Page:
Why Mystery Is Necessary

By David Valentine, co-founder of Rethink and partner/practitioner of the Veritas Lifestyle and Veritas Life Adventures


A couple years back I was talking with a dear friend who claimed to be an agnostic for years. I asked him if he had come to any conclusions? He said, "I've actually come to the conclusion that I'm an atheist."

"Well...that must be comforting to have figured it out," I said.

His response was unnerving, "Actually it's quite depressing. There's nothing beyond this, and I've figured out how the universe works."

What was so interesting was…I, as a Christian, had come to the exact same spot. I believed in Jesus, God, the Holy Spirit, Church, the resurrection, and I was miserable. I believed I knew how the universe worked.

Life had lost its mystery. I was depressed, and slowly the pendulum began to swing the other direction—questioning everything I thought was for certain.

Mystery, it seems, is a necessary element for the human soul to thrive. When we fall prey to the idea that we have this world figured out our soul begins to shrivel and die. It doesn't matter if we come from a religious perspective or non-religious perspective—this belief system is toxic.

The philosopher from Ecclesiastes says of God, 'He has put eternity into mankind’s heart...

An infinitude of time and space are dwelling within the finite beings of men and women. So of course we become depressed when we believe we have it all figured out, because it goes against an intrinsic voice deep in our being that whispers, "There is more.

This is why my parents used to set a place at the table for my imaginary friend when I was 3. For a child there is most certainly something or someone more than meets the eye. The universe is a great mystery, and they are just scratching the surface.

The problem is we ‘grow up’, our creativity wanes, and awe for life shrivels.

The solution to my depression was subatomic particles.

The world had lost its wonder, until I began to further examine how the world works at its smallest levels. Growing up we are all indoctrinated with Newton's understanding of the universe functions. An object will stay at rest or remain in motion until an outside force acts it upon. A + B = C. The world is predictable and acts in a certain set of predefined ways.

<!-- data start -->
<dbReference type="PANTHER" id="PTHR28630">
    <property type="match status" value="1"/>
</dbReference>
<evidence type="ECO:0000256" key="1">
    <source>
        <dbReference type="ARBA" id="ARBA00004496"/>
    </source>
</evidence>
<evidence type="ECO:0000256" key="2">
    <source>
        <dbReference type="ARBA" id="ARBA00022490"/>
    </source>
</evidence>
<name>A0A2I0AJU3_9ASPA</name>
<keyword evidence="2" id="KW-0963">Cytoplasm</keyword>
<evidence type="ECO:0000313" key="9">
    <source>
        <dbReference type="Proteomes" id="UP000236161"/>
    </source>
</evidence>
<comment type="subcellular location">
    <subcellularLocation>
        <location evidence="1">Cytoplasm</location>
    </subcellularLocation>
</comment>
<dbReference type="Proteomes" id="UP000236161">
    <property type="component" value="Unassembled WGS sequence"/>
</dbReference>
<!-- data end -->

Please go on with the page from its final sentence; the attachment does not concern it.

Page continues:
Which generally works in our every day lives. However, at the subatomic level, Newton's laws don't apply. Electrons do not rotate around the nucleus in defined rings, but rather appear in one location and then appear in another location. They do this without passing through the distance in between the two locations where it was seen. Not to mention the location in which it appears has no predictability.

Atoms are made up of 99.9% empty space. So if all of the empty space in atoms were removed the entire universe (Every living thing, planets, solar systems, galaxies) would fit in a sugar cube.

If two subatomic particles are merged together and then torn apart they would maintain an awareness of the other after their separation. They would mimic—it's hypothesized—one another's movements.

The universe is more bizarre, out of whack, and crazy than our daily lives would like us to believe. When brilliant subatomic physicists say things like, "Yea....we don't know why it happens that way" it tells me something about God.

God is bigger than our conceptions of him. We can use very specific language about Him and yet, we need more poetry than specifics. Because we don't know everything about Him, the universe, or the subatomic world.

I found myself walking out of depression this Spring as I slowly began to embrace the overwhelmingly beautiful truth that I don't know everything.

The universe, and God, is bigger than that.